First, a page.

Read and interview with shark biologist Dr. David Delaney. Dr. David Delaney has dedicated his career to the study and conservation of sharks. I was interested to learn what he thinks about the practice of baited shark dives. Shark feeding on scuba dives can be done by hand, by tossing fish bits in the water from a boat, or by hiding feeder fish in some sort of receptacle which the sharks approach. Read more
Trim is one of the most important (and most overlooked) concepts in scuba diving. A diver's trim refers to his position in the water. A diver in good trim can hold a horizontal position in the water with no hand or fin movements. Trim is affected by arm, leg, and torso position, as well as by body composition and equipment configuration. This article assumes divers already understand the concept of trim in scuba diving, and focuses on how a diver's equipment may be adjusted to correct his trim. Read more
A pair of rounded eyes poked out of the sand. One eye pointed directly at my dive group while the other focused in the opposite direction. I couldn't believe my luck! My dive group was making its way between two coral heads, and I had just spotted a peacock flounder buried beneath the sand. I called my dive group to a halt, and then slowly finned my way closer to the flounder so as not to frighten it away. Read more.
By About.com guest author Julien Borde. Freedivers have no control over buoyancy. According to Boyle's Law, the deeper you dive, the more negatively buoyant you will become. This means that because he does not have a BCD, at some point the freediver begin will sink. Even though a freediver cannot control his buoyancy, with a little training can use the buoyancy shift to his advantage. Read more.
Ten years ago, this was a healthy coral reef. Thankfully, you can help to restore this once thriving ecosystem.
By About.com Guest Author, Stefanie Conrad. Convincing others to be concerned about the health of our coral reefs is challenging. As recreational divers in the tropics, where most coral reefs are found, we pay dive shop operators to take us to the best spots for indulging in the strange and rich diversity of life underwater. It's a paradise that we've escaped to, where we can relax and enjoy peace and quiet surrounded by beautiful vistas. Read more.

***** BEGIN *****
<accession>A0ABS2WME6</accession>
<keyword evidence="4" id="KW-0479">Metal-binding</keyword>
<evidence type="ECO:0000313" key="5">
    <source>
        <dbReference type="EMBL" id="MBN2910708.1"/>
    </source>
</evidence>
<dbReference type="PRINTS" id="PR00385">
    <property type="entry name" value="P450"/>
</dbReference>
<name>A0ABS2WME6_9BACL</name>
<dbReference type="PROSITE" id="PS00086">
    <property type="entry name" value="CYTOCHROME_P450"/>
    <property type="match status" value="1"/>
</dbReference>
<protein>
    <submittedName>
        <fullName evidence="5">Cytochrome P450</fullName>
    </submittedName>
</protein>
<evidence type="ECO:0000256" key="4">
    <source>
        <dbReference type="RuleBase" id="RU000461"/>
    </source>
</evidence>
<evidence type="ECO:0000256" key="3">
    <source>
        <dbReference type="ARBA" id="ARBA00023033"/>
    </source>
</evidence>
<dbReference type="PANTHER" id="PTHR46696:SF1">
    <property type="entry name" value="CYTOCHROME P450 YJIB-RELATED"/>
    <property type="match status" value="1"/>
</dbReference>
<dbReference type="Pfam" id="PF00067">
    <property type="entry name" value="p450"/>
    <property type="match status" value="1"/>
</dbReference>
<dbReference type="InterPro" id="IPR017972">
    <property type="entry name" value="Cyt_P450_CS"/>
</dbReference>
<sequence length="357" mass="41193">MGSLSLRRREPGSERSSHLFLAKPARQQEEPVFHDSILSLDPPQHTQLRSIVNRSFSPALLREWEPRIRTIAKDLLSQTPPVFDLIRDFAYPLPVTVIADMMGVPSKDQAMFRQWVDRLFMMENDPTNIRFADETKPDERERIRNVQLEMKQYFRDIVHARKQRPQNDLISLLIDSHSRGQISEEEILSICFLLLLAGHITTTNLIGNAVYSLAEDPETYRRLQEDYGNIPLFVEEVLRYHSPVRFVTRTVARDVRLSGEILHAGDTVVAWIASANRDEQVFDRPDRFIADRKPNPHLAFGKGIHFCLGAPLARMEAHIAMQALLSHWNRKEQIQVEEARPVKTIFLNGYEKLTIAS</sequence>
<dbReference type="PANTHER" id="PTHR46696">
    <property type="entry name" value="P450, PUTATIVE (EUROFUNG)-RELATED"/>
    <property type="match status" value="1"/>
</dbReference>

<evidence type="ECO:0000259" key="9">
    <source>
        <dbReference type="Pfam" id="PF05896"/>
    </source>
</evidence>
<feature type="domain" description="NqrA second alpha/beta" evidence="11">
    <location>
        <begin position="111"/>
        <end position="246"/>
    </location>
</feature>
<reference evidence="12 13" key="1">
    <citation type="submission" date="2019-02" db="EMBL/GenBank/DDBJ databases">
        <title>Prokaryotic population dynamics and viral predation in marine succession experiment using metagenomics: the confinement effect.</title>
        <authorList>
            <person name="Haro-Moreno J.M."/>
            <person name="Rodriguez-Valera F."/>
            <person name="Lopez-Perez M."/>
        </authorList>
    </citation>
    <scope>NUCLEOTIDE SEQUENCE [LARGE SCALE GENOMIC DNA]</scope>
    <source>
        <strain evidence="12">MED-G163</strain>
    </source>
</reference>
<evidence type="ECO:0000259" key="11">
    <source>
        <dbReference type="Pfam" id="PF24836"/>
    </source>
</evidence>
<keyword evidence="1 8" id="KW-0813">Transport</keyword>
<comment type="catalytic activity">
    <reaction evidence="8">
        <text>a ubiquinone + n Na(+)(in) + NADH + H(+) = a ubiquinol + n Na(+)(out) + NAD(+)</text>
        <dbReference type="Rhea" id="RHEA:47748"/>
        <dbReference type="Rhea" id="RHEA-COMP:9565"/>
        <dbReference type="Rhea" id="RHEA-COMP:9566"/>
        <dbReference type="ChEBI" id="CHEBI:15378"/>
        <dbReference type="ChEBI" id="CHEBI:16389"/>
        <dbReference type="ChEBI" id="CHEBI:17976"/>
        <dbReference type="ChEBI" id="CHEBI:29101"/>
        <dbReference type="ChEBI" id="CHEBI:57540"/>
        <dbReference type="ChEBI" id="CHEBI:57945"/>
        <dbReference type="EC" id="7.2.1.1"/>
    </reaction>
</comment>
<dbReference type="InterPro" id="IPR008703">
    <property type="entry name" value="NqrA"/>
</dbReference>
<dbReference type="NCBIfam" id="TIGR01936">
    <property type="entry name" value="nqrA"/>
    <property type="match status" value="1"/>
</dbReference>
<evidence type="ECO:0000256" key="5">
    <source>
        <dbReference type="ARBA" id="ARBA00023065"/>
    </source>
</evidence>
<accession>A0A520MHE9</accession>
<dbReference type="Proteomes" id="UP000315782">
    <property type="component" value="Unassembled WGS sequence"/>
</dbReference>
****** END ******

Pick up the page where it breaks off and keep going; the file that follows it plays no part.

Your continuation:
It takes time and experience to become comfortable enough in the underwater world to perform complex tasks, or even to think clearly and logically. For divers who are ready to take their diving to the next level, I can offer some simple advice to improve mental control and clarity of thought underwater. Read more.
Do you use a DIN or a yoke regulator? A surprising number of divers have no idea what type of regulator first stage they use. This is important information, particularly when planning dive trips to locations that may not have tonly DIN- or yoke-compatible tanks. If you have forgotten the difference between DIN and yoke regulators and tanks, this quick review is worth checking out. Read more
There are many signs of scuba-obsession! The ability to talk about a dive for a period of time longer than the dive itself lasted. The inability to hold your breath. Ever. Because its just wrong. Personally, I have spent many long nights at bars talking about equipment configuration. Embarrassing? Yes. But true.
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Understanding buoyancy is key to safe and easy scuba diving. While the concept of buoyancy may be confusing at first, it becomes clearer when we consider how buoyancy effects scuba divers and what divers need to know to properly control it. Read more
This illustrated guide will help divers identify twenty of the most common and interesting reef fish in the Caribbean, Florida, and the Western Atlantic. Familiarize yourself with these fish before you go diving and then try to spot them underwater, or click through this list to see which fish you recognize from your Caribbean dives. Read more